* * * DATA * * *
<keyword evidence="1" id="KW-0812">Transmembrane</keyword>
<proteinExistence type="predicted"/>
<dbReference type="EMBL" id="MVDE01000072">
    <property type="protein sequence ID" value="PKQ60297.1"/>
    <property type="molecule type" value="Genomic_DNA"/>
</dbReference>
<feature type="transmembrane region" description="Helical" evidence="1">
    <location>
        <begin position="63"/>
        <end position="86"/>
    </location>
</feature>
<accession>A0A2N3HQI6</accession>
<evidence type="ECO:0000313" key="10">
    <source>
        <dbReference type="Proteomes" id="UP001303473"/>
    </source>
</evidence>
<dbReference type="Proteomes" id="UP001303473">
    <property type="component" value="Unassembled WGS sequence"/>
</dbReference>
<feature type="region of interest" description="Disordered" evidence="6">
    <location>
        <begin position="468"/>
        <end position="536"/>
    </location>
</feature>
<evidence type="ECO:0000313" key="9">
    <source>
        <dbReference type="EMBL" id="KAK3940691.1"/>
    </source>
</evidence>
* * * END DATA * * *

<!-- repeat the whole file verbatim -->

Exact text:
<keyword evidence="1" id="KW-0812">Transmembrane</keyword>
<proteinExistence type="predicted"/>
<dbReference type="EMBL" id="MVDE01000072">
    <property type="protein sequence ID" value="PKQ60297.1"/>
    <property type="molecule type" value="Genomic_DNA"/>
</dbReference>
<feature type="transmembrane region" description="Helical" evidence="1">
    <location>
        <begin position="63"/>
        <end position="86"/>
    </location>
</feature>
<accession>A0A2N3HQI6</accession>
<evidence type="ECO:0000313" key="10">
    <source>
        <dbReference type="Proteomes" id="UP001303473"/>
    </source>
</evidence>
<dbReference type="Proteomes" id="UP001303473">
    <property type="component" value="Unassembled WGS sequence"/>
</dbReference>
<feature type="region of interest" description="Disordered" evidence="6">
    <location>
        <begin position="468"/>
        <end position="536"/>
    </location>
</feature>
<evidence type="ECO:0000313" key="9">
    <source>
        <dbReference type="EMBL" id="KAK3940691.1"/>
    </source>
</evidence>